On the ball, City, never mind the danger,
Steady on, now’s your chance,
Hurrah! We’ve scored a goal!
City! City! City!

Oh, and what the hell is a scrimmage, by the way?!?

Other aspects of the club’s history offer little else to impress. Norwich City are a club that list such footballing luminaries as Nigel Worthington, Efan Ekoku, John Newsome and Darren Kenton in their ‘Hall of Fame’; they’ve even set aside a place for Delia Smith – now I know that Leeds fans have tolerated enough from our own publicity seeking gobshite of a chairman, but openly celebrating his contribution…? There is a limit!

Efan Ekoku - Norwich City legend!

A look at the honours list does show two League Cup triumphs, although it should be noted that the first came in 1962 against a 4th Division Rochdale team in a two-legged affair, watched by an aggregate crowd of under 31,000… it’s fair to say, the competition really wasn’t ‘all that’ in the early days. By 1985, the re-christened Milk Cup was a different kettle of fish, albeit it took an own goal and a Clive Walker penalty miss to ensure a 1-0 triumph over Sunderland – both sides were subsequently relegated.

What by popular consensus remains “the pinnacle of Norwich City’s history” is the 2nd round UEFA Cup defeat of Bayern Munich in 1993… yes, you did read it right: 2nd ROUND! Just to provide some prospective, the high flying Canaries were able to give a debut to Ade Akinbiyi in the return tie.


So there we have it; a club from a city more popularly feted for its mustard, a turkey farmer with a speech impediment at the centre of an avian flu outbreak and a pedestrianisation scheme immortalised by Alan Partridge, than its football team.

Enjoy the Premier League ride Norwich City; while I can’t deny I’ll have a little laugh to myself if it all ends in May, just don’t expect me to care less either way.

Sunday, 12 August 2012

Leeds United 4 Shrewsbury Town 0

Having endured an outrageously extrapolated summer recess, a tortuous 15 weeks made all the more unbearable by the takeover saga, here it was at last; a chance, if just for 90 minutes, to do what we do best, to put aside concerns about the long-term future of Leeds United and concentrate on finding more immediate ‘on the pitch’ concerns to despair over.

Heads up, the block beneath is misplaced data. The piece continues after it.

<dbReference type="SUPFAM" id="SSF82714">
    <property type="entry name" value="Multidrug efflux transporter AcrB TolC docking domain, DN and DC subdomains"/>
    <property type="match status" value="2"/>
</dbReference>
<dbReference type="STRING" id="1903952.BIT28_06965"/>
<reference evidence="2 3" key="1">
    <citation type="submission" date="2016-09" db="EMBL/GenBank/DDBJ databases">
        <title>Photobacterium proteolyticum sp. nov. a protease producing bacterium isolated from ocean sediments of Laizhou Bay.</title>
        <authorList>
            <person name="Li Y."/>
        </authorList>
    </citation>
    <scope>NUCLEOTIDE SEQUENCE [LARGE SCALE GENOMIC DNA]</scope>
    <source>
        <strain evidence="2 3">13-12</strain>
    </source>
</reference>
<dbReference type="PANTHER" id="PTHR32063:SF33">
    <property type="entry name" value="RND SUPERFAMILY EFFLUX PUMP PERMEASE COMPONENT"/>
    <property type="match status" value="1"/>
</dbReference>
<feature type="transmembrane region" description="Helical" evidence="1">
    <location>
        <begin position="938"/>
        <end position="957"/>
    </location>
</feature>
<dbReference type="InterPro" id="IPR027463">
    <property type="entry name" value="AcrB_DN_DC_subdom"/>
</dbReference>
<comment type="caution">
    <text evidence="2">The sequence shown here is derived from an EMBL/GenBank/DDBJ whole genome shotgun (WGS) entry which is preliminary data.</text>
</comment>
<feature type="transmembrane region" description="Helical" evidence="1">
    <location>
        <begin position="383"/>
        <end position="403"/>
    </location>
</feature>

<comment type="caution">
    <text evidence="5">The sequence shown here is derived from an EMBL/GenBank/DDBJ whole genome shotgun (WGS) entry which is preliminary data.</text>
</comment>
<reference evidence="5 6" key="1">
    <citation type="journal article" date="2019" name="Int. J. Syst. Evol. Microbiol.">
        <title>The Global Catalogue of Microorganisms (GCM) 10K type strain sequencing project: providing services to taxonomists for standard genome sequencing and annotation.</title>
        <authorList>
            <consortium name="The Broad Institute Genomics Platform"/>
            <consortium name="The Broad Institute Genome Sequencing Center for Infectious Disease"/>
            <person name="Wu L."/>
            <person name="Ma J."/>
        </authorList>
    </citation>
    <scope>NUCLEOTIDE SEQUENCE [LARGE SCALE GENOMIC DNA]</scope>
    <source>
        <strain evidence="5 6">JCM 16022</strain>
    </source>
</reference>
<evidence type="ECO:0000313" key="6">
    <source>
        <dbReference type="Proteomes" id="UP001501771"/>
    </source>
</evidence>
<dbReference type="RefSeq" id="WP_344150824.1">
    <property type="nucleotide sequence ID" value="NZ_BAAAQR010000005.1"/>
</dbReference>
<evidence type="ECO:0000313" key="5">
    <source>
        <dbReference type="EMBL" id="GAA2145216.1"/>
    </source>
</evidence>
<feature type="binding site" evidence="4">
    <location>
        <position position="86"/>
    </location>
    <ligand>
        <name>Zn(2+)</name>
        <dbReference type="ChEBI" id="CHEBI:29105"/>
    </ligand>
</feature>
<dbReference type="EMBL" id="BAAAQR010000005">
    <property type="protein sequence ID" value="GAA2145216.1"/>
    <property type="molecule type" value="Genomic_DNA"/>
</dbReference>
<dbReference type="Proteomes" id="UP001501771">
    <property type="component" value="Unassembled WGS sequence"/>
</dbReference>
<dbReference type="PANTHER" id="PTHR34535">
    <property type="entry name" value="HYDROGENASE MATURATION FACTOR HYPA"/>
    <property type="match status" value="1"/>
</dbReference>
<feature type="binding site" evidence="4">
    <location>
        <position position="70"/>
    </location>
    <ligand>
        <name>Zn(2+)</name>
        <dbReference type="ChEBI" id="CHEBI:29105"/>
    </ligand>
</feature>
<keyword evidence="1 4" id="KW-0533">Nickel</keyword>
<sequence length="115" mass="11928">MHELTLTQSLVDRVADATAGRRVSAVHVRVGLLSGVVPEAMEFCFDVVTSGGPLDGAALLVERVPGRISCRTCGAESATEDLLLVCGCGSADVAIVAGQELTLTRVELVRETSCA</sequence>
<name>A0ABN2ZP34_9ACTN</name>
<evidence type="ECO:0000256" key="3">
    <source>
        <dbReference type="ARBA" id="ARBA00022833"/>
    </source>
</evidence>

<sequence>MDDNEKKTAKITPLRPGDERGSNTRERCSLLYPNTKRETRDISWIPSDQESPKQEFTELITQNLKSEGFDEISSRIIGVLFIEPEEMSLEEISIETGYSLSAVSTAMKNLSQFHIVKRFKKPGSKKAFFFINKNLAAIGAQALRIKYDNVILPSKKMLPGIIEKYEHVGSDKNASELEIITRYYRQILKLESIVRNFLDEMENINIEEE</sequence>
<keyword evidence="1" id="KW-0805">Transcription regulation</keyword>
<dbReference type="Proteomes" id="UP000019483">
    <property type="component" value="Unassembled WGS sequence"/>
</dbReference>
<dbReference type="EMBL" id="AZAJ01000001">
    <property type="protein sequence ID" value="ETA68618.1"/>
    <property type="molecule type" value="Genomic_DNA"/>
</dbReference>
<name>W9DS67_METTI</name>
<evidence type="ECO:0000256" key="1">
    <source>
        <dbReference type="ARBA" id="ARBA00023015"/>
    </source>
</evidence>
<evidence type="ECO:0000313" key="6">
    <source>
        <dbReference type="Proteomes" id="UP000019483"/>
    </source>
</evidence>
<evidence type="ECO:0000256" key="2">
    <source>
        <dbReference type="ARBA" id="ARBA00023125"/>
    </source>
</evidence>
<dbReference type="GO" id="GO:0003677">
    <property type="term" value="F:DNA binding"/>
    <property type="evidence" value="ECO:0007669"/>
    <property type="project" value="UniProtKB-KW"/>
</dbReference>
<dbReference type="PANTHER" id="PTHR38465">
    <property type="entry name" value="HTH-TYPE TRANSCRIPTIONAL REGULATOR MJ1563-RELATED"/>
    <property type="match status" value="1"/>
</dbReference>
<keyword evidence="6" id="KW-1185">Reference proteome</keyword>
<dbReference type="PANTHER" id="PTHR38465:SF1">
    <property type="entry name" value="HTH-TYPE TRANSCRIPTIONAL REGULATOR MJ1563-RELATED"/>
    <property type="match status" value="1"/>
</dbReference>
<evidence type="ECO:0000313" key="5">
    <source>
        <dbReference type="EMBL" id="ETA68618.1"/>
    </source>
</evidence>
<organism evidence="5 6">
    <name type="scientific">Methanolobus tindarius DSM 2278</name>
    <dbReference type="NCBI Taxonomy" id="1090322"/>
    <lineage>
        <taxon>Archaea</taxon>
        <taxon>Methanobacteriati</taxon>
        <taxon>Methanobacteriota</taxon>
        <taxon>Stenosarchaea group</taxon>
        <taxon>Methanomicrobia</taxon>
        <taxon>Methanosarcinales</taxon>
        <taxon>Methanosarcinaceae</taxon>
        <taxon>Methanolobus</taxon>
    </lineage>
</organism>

18,000+ for a Capital One cup tie...makes you wonder how many would turn up if Bates went!

Working under the financial constraints that continue to shackle every manager under the Bates regime, Neil Warnock appears to have accomplished some sterling work in the transfer market during the summer. His planning so far has been faultless; his first signing was the defensive lynchpin the team have do desperately lacked since Kisnorbo ruptured his Achilles over 2 years ago, and in Drury and Peltier has added a degree of ‘know how’ and class… words very rarely uttered in dispatches about Darren O’Dea and Alex Bruce.

Behind those we now have Paddy Kenny, proclaimed by Warnock himself as his most important signing – it would be hard to disagree: after watching over a long procession of keepers, all of whom were ticking time bombs, accidents waiting to happen – none more so than last season’s pair – to have an able AND confident last line of defence is the most novel and welcome change of the lot.

In the midfield a flurry of inexpensive, unspectacular new faces initially padded out the squad; not names to excite, but competitive, reliable and hardworking; the very antithesis of Clayton and Pugh. More recently, David Norris was brought on board to add a little attacking intent, then along came Rodolph… add Luke Varney and suddenly we no longer have a team of pushovers.

"Tentative" opening..

So we’re now solid and competitive (oh, and rid of Andy O’Brien), we now just need match-winners…ah, bugger! Sadly this is where the manager’s plans have fallen down – through no fault of his own, it must be added – players who win games by scoring goals, creating them for others, who excite: these players cost money, serious money… yes, even in excess of the £500,000 we forked out on Danny Pugh! While defensive solidity and a competitive streak are a pre-requisite for any Championship side with designs on promotion, class wins games; while it’s not inconceivable that a collection of unremarkable grafters could scrape a play-off berth, candidates for top 2 slots have pace, creativity and goals in their line-ups. We have McCormack and little else.